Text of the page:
Do you like tolma?

Who would have thought that the most delicious dish can be prepared from the leaves of the legendary biblical vine. Tolma – stuffed cabbage from grape leaves – is not only cooking, but also a whole art.

According to The Oxford Companion to Food, tolma is a dish of Armenian origin. Later, she migrated to the cuisines of other eastern peoples. It is important that a similar version is supported by the culinary historian William Pokhlebkin, who argued that tolma came to the Turkish table at a time when the territory of modern Armenia was divided between Turkey and Iran.

Literally all the peoples of the region argue about the origin of the word “tolma”, but the Armenians claim that it goes back to the Armenian word “tolma”, which means “vine”. After all, the tolma stuffing is wrapped in grape leaves, and the lightest and most delicate ones, so that the dish does not turn out tough. To prepare the filling, minced meat of three types is traditionally needed: pork, beef and a little lamb.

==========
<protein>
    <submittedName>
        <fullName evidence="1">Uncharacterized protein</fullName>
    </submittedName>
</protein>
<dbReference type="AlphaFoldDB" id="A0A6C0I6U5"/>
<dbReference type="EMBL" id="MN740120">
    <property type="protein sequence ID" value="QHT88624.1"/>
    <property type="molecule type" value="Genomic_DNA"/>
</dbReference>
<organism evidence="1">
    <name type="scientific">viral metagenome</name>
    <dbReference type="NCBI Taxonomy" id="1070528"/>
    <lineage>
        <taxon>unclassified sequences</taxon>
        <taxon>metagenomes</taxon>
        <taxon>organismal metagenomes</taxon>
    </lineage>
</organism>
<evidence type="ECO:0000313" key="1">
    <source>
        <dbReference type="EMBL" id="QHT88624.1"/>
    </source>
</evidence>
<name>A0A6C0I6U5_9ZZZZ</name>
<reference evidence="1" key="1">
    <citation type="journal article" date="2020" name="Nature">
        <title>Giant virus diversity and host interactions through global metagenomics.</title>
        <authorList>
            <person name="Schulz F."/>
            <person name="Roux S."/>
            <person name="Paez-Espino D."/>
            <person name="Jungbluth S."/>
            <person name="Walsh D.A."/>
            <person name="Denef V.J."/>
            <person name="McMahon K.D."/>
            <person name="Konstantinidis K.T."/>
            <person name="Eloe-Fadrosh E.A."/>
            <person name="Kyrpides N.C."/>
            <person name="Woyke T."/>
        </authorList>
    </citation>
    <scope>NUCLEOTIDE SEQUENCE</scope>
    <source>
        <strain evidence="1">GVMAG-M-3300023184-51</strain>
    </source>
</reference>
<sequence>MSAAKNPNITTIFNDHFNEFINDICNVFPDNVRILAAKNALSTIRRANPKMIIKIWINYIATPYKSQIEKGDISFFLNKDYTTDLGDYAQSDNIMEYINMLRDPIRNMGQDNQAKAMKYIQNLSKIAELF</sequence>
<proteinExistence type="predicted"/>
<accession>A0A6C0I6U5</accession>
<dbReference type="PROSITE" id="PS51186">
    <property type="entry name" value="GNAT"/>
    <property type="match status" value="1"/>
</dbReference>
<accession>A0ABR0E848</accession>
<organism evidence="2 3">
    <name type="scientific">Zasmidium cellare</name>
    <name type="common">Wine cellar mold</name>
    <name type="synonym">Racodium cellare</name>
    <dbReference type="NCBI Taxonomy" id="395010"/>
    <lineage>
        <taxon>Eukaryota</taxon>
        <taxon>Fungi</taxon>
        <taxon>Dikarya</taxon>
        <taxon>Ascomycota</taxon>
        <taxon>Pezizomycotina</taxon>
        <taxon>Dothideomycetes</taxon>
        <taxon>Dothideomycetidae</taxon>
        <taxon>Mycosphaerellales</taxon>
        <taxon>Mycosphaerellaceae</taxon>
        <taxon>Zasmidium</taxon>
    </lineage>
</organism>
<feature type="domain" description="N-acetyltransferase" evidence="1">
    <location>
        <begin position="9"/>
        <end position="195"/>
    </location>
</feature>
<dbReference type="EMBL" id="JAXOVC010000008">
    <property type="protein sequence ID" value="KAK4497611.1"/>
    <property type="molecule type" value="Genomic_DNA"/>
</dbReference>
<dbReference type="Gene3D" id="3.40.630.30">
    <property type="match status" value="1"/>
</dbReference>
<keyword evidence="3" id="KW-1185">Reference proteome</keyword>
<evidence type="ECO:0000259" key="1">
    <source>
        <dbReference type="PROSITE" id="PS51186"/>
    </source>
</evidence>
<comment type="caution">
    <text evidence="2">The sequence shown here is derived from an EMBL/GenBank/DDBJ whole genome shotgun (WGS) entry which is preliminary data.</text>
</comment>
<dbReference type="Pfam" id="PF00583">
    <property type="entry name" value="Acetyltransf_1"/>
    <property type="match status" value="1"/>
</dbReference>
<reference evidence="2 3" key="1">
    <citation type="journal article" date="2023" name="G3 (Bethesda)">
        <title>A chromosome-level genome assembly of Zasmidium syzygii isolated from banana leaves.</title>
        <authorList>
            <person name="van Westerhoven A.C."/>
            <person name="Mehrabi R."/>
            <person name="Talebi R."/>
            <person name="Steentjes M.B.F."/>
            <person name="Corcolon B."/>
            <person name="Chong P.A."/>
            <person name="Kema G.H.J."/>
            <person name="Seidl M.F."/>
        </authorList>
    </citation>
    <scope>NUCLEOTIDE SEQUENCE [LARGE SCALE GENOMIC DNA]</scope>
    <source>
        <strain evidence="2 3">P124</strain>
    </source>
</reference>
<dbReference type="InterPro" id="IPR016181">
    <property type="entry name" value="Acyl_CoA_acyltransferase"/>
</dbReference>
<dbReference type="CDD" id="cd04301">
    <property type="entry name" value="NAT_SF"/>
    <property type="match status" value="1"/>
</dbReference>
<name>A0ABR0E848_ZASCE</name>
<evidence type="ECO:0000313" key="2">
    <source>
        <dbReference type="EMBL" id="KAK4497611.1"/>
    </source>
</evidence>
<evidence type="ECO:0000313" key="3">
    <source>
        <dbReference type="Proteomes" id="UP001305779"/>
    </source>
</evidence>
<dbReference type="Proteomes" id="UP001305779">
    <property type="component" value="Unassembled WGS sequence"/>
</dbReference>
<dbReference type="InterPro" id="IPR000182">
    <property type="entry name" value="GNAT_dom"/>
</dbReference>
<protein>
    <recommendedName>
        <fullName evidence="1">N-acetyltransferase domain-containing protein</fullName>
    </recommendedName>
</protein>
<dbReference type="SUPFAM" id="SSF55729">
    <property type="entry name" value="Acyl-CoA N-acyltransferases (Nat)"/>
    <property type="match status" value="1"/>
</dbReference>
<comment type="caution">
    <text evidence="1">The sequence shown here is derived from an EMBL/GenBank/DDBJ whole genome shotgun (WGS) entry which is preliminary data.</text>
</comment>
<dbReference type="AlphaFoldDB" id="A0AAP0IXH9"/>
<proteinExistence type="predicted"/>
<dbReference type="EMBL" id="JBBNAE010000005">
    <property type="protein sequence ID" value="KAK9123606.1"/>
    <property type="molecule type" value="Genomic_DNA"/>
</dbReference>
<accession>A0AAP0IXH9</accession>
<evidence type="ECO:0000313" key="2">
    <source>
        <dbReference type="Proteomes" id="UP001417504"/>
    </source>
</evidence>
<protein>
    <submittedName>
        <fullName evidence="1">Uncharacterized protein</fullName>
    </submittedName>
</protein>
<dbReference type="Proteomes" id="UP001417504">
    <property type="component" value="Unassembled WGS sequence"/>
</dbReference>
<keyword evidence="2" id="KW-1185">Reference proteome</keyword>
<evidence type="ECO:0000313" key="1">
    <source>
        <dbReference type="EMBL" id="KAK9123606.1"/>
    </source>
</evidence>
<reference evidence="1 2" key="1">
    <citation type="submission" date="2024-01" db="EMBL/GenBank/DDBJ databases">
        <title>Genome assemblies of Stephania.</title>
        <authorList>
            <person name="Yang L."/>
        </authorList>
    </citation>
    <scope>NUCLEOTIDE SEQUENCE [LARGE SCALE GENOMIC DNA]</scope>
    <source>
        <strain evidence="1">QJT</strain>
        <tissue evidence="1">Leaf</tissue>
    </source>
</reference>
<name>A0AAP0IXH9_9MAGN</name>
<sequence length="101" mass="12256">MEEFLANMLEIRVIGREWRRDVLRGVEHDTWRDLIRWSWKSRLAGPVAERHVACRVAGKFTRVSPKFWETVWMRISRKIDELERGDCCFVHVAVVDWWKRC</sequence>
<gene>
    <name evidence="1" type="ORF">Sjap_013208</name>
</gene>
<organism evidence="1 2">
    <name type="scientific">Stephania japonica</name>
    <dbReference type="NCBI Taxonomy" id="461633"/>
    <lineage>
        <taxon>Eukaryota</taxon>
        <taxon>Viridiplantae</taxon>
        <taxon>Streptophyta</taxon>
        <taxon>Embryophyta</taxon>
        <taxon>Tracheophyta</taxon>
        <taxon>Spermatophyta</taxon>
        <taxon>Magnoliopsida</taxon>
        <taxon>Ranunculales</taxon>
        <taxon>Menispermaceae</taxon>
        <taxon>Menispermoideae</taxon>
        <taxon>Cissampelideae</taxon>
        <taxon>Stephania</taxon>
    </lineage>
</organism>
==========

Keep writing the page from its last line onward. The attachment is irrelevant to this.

And basil, oregano and tarragon are added to minced meat. The saucepan for preparing this delicious dish should be laid out with grape leaves, then tightly lay the tolma on them and press on top with an inverted saucer. Tolma is served with matsun and garlic sauce. The most delicious is considered tolma, which is wrapped in a grape leaf, harvested in May. Grape leaves ripen during this period, and are now soft.

Imagine, there are about 80 ways to prepare tolma. And this is not surprising, because the first mention of the recipe for this dish in Armenian sources dates back to the 5th century. So, in the old days, meat for minced meat was carefully processed with a stone and fresh herbs, dzavar or blgur (wheat varieties) were added. Seasoned with spices and freshly squeezed juice of unripe grapes. In Armenia, lean versions of this delicacy are also prepared. The filling is made from lentils, peas, red beans, onion rings, tomatoes.

And now the most difficult thing is wrapping the dolma, you can’t do without skill. This is a whole art that takes so much time that tolma is traditionally considered not an everyday, but a festive dish.

Tolma is widely distributed in the cuisines of the peoples of Transcaucasia, the Balkan Peninsula, Western and Central Asia, as well as North Africa. The debate about where this dish comes from continues to this day. But we will not delve into these disputes, but simply invite you to Armenia to cook a real Armenian tolma with your own hands.